Tell the Truth Already!

Truth lies

I ordered dinner the other night from the local pizza joint – they had a coupon for two appetizers for $10 so I picked mozzarella sticks and loaded fries for me (yeah, I know it’s not healthy at all but hey, we can’t all be perfect) and a philly steak sandwich for Gravetender Hubby. Gravetender Baby had already eaten (organic beef and veggie lasagna…that kid eats better than his parents all the time!) and was safely tucked away in his crib.

The delivery guy knocked on the door 20 minutes later and handed me the goodies and the receipt. As he turned to leave I said, “Have a good night” and he said “It’s a little too late for that.” Now I know what you’re thinking…that I didn’t tip him. But if you are thinking that, you are wrong because I surely did tip him, the same amount I always tip him (we order from this place A LOT…like I said, we’re not perfect). Anyway, he said it with a smile and I thought it was hilarious! After all, how often are people honest with their responses to common social greetings/questions/acknowledgments? Isn’t it always the same (often un-true) answer? For example:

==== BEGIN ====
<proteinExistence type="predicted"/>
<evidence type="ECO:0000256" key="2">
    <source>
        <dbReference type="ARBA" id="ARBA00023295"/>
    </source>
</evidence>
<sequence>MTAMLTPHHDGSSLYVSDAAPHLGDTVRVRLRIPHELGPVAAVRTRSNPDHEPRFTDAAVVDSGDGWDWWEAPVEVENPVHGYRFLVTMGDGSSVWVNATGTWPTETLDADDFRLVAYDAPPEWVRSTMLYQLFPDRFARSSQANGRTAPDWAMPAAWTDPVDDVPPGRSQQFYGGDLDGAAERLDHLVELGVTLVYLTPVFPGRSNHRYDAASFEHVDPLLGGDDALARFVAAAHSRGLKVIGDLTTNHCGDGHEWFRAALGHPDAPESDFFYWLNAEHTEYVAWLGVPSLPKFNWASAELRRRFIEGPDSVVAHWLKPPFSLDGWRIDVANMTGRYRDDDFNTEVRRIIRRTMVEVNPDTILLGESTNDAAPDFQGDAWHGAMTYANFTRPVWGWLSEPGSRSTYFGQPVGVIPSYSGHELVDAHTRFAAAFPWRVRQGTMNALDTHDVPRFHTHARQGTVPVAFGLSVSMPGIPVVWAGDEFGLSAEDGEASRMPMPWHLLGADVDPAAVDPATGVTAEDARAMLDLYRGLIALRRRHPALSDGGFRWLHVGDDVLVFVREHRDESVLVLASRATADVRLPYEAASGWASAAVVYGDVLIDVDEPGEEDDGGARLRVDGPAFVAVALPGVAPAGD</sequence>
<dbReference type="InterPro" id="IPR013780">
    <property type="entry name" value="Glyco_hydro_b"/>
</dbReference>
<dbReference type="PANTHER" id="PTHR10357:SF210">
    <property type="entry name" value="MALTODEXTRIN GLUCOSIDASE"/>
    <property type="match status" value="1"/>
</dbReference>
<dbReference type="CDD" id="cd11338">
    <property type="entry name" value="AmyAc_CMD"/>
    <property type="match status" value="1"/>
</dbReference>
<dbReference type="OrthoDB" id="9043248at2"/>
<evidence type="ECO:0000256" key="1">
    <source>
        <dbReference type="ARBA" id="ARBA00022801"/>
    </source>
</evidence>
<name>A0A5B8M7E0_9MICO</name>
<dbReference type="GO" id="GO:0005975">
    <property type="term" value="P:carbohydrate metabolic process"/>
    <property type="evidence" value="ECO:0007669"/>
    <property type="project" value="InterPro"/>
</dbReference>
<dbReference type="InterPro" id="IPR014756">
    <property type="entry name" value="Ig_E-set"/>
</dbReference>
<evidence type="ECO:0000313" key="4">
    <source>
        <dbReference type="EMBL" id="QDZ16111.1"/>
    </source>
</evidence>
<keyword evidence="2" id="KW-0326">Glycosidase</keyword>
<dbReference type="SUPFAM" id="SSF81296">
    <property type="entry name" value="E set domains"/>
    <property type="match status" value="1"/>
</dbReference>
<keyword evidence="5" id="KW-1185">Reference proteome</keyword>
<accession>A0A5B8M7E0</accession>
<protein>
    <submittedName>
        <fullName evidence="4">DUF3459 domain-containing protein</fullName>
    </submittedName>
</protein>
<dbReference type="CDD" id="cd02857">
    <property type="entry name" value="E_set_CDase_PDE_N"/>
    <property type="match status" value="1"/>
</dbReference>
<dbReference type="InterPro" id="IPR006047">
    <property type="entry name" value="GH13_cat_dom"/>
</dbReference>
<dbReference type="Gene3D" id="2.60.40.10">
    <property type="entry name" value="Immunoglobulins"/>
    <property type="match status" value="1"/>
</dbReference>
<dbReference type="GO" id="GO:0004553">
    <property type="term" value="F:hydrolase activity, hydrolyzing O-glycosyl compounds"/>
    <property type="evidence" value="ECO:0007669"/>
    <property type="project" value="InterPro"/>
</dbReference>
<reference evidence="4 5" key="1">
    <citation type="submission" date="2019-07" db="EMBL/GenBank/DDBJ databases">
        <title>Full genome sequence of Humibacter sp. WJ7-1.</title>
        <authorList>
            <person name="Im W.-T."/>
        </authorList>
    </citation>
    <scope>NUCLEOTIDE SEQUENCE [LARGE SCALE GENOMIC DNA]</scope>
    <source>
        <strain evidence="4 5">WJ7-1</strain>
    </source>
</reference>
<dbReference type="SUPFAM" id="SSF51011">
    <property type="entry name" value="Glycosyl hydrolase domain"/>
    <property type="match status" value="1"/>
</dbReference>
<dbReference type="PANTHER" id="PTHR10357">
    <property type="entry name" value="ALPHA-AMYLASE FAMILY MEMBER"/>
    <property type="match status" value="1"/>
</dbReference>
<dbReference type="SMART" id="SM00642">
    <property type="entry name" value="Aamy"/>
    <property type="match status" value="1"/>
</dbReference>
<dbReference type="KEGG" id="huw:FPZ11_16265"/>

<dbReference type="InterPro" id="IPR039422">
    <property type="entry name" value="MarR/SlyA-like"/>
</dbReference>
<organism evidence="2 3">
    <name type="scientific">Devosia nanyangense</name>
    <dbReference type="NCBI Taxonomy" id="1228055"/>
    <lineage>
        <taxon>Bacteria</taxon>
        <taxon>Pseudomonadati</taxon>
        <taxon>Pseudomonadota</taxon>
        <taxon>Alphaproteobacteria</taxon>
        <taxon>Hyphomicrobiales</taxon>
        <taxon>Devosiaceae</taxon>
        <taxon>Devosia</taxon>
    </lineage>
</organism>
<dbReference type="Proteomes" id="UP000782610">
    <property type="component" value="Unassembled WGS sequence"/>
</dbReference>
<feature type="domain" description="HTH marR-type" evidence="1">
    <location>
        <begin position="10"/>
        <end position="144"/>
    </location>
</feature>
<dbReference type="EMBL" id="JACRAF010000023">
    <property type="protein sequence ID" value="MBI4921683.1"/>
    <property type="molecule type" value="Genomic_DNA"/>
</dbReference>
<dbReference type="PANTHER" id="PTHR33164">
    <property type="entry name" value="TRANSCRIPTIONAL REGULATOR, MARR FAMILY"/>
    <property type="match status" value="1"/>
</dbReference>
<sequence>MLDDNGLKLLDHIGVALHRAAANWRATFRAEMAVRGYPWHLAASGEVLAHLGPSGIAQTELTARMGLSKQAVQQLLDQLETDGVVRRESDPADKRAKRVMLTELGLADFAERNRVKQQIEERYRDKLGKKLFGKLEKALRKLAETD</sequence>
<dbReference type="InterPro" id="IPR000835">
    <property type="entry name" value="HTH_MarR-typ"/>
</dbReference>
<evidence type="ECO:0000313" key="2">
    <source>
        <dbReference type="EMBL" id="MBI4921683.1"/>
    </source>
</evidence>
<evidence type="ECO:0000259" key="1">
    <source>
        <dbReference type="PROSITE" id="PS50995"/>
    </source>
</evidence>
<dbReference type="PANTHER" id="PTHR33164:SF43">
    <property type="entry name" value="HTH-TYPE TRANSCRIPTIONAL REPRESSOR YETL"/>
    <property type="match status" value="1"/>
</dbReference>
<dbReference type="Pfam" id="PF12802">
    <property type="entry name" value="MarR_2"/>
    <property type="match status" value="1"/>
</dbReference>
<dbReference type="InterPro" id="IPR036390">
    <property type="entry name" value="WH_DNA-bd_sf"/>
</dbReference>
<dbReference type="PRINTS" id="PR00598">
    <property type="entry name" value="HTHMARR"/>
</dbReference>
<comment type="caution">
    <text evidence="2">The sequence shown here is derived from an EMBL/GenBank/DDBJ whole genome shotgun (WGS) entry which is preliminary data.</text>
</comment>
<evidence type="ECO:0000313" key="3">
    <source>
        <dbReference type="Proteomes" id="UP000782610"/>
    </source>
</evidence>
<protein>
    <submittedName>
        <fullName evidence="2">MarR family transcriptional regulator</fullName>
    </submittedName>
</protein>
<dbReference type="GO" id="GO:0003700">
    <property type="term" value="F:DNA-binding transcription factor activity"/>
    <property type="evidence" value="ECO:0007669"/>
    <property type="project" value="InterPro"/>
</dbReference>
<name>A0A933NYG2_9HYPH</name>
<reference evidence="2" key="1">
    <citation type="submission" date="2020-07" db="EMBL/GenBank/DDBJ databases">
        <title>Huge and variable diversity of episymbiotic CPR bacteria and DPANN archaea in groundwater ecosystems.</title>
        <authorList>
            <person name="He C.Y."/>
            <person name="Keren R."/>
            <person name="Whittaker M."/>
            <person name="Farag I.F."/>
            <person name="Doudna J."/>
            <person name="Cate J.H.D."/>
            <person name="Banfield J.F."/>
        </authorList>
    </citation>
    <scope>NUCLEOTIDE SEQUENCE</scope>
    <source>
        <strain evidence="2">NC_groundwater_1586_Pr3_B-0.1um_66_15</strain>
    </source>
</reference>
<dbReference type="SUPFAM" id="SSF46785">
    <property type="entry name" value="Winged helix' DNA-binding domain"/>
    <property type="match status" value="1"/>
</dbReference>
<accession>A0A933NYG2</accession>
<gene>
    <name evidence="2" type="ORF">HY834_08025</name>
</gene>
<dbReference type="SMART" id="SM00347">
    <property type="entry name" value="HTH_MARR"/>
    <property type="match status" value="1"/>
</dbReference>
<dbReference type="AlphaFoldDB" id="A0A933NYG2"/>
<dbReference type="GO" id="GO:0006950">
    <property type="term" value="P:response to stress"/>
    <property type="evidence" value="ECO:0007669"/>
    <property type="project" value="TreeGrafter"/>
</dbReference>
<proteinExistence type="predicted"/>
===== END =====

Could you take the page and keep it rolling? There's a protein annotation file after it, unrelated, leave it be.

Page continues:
Jim: “How are you?”

Bob: “I’m fine, how are you?”

Jim: “Fine.”

Or:

Tasha: “Nice day, isn’t it?”

Amy: “Yes, it is. I hope the sun keeps shining.”

Or:

Pete: “Have a good night!”

Emma: “Thanks – you too!”

Why doesn’t it ever go like this:

Jim: “How are you?”

Bob: “How do you think I am? And why do you even care?”

Jim: Quickly moves away from Bob.

Or:

Tasha: “Nice day, isn’t it?”

Amy: “Look – I didn’t get any sleep last night because my husband snores like a freight train and I got a speeding ticket on my way to work. So no, it’s not a nice day!”

Or:

Pete: “Have a good night!”

Emma: “F*&^ off.”

Why do we (and by we, I mean the 99%) constantly feel the need to be polite? These are the norms ingrained in us by society but by always being polite we are also inherently dishonest. If only we could live like kids again…kids are always honest. To a fault. Like my seven-year old cousin who I hadn’t seen in a while – after giving me a big hug she said, “Auntie, why are you so fat?”

Note to self: Stop eating mozzarella sticks and loaded fries.

Fried mozzarella sticks.

Mozarella Sticks

Anyway, I doubt this habit of answering dishonestly when someone asks how you are doing will ever go away. At least in our minds we can conjure up creative responses that we only wish we could say without fear of becoming a social pariah. Henceforth, the next time someone tells me, “Have a good night,” I will smile and think, “It’s a little too late for that.”

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